Dependent Contractors and Employment Law

Dependent Contractors and Employment Law | Lecker & Associates

Dependent contractors/agents are common in the business world. As a group, Dependent Commissioned Agents (DCAs) make their income in commissions generated from the sales of a commercial enterprise’s products or services. Whether engaged as door-to-door salespeople or as owners of incorporated sales agencies, DCAs have two things in common: economic dependency and minimum security in the relationship with their principals.

Using DCAs is a quick, inexpensive, and safe way for many small- and medium-sized businesses to build a sales force. Presumably, paying commissions upon sales received is a low-risk alternative to “carrying” a salaried employee in a new sales market. Below, we’ll discuss some common issues DCAs encounter when faced with termination and how employment lawyers can help.

The Traditional Approach

Commercial travellers, as they were once called, are free to seek out customers at will. Indeed, their independence has often perplexed the Courts. Generally, DCAs are not restricted by set work hours, inundated with mounds of paperwork, or involved with office politics.

Traditional legal texts categorize them as independent contractors; however, closer examination suggests that contractors do not have control of their terms of employment and economic independence, which is crucial in determining legal rights when unjustly terminated. Previously, this large portion of the workforce was banished to a legal netherworld in which the full protection of the law was not readily available.

Conventional wisdom maintains that while an unsuitable employee can only be dismissed with reasonable notice in the absence of cause, an independent contractor can be dismissed regardless of justification, with no compensation. In this situation, such “cracker-box” law has an element of truth.

Previously, in Ontario, a judicial determination that the salesperson was not acting as an employee was sufficient to shield the principal from legal liability. Thus, an independent contractor could be fired in the blink of an eye.

Changing Times: Keenan v. Canac Kitchens Ltd.

Fortunately, in the recent case of Keenan v. Canac Kitchens Ltd., (2016), a decision obtained by this firm, the court settled and reaffirmed the question of exclusivity – a significant factor in determining whether a person is a dependent or independent contractor in the commercial world.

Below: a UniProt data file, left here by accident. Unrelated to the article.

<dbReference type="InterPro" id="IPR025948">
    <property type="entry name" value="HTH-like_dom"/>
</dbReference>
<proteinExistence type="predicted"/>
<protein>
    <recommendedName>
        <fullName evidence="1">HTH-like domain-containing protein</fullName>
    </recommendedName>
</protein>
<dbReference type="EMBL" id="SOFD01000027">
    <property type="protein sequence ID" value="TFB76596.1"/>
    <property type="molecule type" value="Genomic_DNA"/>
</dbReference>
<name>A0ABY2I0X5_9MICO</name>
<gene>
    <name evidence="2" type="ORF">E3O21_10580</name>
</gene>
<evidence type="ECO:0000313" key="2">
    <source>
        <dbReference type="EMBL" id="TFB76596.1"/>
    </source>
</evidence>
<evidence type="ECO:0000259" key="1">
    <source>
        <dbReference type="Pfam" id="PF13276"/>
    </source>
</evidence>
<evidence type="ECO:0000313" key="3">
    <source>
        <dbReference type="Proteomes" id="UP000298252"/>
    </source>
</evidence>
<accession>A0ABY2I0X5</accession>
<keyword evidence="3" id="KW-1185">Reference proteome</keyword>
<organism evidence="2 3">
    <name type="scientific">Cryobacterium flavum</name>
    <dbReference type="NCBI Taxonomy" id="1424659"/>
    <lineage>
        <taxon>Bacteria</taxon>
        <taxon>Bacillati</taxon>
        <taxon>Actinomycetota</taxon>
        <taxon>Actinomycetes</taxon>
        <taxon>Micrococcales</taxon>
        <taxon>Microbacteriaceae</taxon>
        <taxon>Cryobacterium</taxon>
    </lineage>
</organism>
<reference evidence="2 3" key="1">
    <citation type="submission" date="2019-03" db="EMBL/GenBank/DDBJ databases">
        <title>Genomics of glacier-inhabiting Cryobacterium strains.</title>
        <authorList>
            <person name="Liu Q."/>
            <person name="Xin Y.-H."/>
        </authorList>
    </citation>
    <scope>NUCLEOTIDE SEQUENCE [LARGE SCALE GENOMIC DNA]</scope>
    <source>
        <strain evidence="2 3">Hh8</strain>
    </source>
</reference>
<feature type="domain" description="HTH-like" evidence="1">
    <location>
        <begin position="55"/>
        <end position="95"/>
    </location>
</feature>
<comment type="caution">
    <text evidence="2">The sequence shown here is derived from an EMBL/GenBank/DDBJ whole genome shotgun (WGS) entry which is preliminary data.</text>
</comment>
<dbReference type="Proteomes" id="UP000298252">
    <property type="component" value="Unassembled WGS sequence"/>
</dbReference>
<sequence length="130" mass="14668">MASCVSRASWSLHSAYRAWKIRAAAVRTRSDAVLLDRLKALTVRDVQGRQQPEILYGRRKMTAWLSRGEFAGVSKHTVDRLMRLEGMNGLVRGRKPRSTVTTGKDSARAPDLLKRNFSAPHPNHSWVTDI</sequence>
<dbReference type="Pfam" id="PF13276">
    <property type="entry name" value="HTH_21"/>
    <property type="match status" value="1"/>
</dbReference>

The plaintiffs, Lawrence and Marilyn Keenan, began working for Canac Kitchens Ltd. In 1976 and 1983, respectively. Their employment relationship ended in 2009. Canac Kitchens Ltd. Did not provide a notice period, pay in lieu of notice, or other statutory entitlements because they believed the Keenans were independent contractors.

According to Canac Kitchens Ltd., the Keenans worked exclusively for them until 2006. From then until their termination, the Keenans also worked for one of Canac’s competitors (Cartier), which arguably did not make them exclusive contractors.

However, evidence determined a long-lasting employment relationship between the two parties that resembled economic dependency on a complete, or at least on a high level, of exclusivity. Despite the plaintiffs’ additional source of income from Cartier, the Keenans did most of their work for Canac.

Furthermore, Canac turned a blind eye to the Keenans’ two years of work with Cartier. Given the history of the working relationship between the two parties, the court agreed that a high degree of exclusivity was met.

This important decision follows the principle of the so-called “intermediate class,” where the plaintiff is expanded to protect a wide variety of parties, from truckers to door-to-door salesmen, much to the disappointment of the lean and mean corporate defendant.

In all such cases, where the termination of the relationship is unjustified, thereby depriving the dependent contractor of financial security, an experienced employment lawyer provides a powerful remedy to those parties who wish to stand up for their interests.

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